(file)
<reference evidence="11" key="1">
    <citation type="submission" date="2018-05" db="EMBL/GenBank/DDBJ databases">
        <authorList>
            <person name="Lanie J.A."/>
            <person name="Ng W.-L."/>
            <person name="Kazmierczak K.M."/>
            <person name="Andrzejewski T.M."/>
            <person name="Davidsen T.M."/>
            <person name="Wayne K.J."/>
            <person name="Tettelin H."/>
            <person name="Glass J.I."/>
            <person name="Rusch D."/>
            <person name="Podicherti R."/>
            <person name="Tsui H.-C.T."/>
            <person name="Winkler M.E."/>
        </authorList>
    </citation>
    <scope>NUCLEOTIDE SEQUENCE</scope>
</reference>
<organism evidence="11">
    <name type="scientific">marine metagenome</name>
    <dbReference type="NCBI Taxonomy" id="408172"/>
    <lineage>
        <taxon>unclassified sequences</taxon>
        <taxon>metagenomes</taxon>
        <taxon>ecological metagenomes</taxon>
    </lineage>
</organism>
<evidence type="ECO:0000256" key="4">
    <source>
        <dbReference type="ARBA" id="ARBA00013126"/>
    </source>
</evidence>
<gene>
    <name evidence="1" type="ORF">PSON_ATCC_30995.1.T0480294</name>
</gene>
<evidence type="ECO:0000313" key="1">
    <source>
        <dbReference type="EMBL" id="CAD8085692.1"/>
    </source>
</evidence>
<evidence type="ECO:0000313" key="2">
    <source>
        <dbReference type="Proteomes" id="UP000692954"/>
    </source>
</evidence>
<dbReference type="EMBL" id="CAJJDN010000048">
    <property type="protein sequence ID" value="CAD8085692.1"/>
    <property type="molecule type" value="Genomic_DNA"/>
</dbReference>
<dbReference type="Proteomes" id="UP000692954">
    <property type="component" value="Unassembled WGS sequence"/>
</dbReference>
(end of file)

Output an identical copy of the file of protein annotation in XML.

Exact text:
<reference evidence="11" key="1">
    <citation type="submission" date="2018-05" db="EMBL/GenBank/DDBJ databases">
        <authorList>
            <person name="Lanie J.A."/>
            <person name="Ng W.-L."/>
            <person name="Kazmierczak K.M."/>
            <person name="Andrzejewski T.M."/>
            <person name="Davidsen T.M."/>
            <person name="Wayne K.J."/>
            <person name="Tettelin H."/>
            <person name="Glass J.I."/>
            <person name="Rusch D."/>
            <person name="Podicherti R."/>
            <person name="Tsui H.-C.T."/>
            <person name="Winkler M.E."/>
        </authorList>
    </citation>
    <scope>NUCLEOTIDE SEQUENCE</scope>
</reference>
<organism evidence="11">
    <name type="scientific">marine metagenome</name>
    <dbReference type="NCBI Taxonomy" id="408172"/>
    <lineage>
        <taxon>unclassified sequences</taxon>
        <taxon>metagenomes</taxon>
        <taxon>ecological metagenomes</taxon>
    </lineage>
</organism>
<evidence type="ECO:0000256" key="4">
    <source>
        <dbReference type="ARBA" id="ARBA00013126"/>
    </source>
</evidence>
<gene>
    <name evidence="1" type="ORF">PSON_ATCC_30995.1.T0480294</name>
</gene>
<evidence type="ECO:0000313" key="1">
    <source>
        <dbReference type="EMBL" id="CAD8085692.1"/>
    </source>
</evidence>
<evidence type="ECO:0000313" key="2">
    <source>
        <dbReference type="Proteomes" id="UP000692954"/>
    </source>
</evidence>
<dbReference type="EMBL" id="CAJJDN010000048">
    <property type="protein sequence ID" value="CAD8085692.1"/>
    <property type="molecule type" value="Genomic_DNA"/>
</dbReference>
<dbReference type="Proteomes" id="UP000692954">
    <property type="component" value="Unassembled WGS sequence"/>
</dbReference>